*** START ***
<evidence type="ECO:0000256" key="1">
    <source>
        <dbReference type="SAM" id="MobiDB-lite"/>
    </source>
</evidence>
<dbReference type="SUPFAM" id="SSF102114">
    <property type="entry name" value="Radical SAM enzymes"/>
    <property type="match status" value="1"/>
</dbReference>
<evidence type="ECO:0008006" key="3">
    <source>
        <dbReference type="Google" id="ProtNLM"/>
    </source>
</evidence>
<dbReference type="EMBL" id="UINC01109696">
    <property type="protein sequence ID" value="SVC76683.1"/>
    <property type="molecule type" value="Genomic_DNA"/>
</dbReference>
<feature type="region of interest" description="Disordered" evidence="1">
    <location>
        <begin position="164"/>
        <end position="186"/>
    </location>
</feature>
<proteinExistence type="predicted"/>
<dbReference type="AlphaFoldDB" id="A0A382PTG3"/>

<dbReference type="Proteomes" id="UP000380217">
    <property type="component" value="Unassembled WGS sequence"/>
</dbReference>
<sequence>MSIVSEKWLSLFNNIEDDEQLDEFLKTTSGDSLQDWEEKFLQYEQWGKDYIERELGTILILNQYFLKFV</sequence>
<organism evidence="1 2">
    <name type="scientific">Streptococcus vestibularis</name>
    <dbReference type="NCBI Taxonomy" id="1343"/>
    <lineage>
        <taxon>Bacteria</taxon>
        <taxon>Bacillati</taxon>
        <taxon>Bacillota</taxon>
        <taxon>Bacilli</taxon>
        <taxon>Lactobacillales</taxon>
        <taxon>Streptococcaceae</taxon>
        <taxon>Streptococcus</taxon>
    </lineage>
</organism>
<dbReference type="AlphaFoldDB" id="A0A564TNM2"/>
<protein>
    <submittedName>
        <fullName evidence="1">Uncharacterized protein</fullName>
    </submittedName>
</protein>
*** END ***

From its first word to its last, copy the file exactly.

<evidence type="ECO:0000256" key="1">
    <source>
        <dbReference type="SAM" id="MobiDB-lite"/>
    </source>
</evidence>
<dbReference type="SUPFAM" id="SSF102114">
    <property type="entry name" value="Radical SAM enzymes"/>
    <property type="match status" value="1"/>
</dbReference>
<evidence type="ECO:0008006" key="3">
    <source>
        <dbReference type="Google" id="ProtNLM"/>
    </source>
</evidence>
<dbReference type="EMBL" id="UINC01109696">
    <property type="protein sequence ID" value="SVC76683.1"/>
    <property type="molecule type" value="Genomic_DNA"/>
</dbReference>
<feature type="region of interest" description="Disordered" evidence="1">
    <location>
        <begin position="164"/>
        <end position="186"/>
    </location>
</feature>
<proteinExistence type="predicted"/>
<dbReference type="AlphaFoldDB" id="A0A382PTG3"/>

<dbReference type="Proteomes" id="UP000380217">
    <property type="component" value="Unassembled WGS sequence"/>
</dbReference>
<sequence>MSIVSEKWLSLFNNIEDDEQLDEFLKTTSGDSLQDWEEKFLQYEQWGKDYIERELGTILILNQYFLKFV</sequence>
<organism evidence="1 2">
    <name type="scientific">Streptococcus vestibularis</name>
    <dbReference type="NCBI Taxonomy" id="1343"/>
    <lineage>
        <taxon>Bacteria</taxon>
        <taxon>Bacillati</taxon>
        <taxon>Bacillota</taxon>
        <taxon>Bacilli</taxon>
        <taxon>Lactobacillales</taxon>
        <taxon>Streptococcaceae</taxon>
        <taxon>Streptococcus</taxon>
    </lineage>
</organism>
<dbReference type="AlphaFoldDB" id="A0A564TNM2"/>
<protein>
    <submittedName>
        <fullName evidence="1">Uncharacterized protein</fullName>
    </submittedName>
</protein>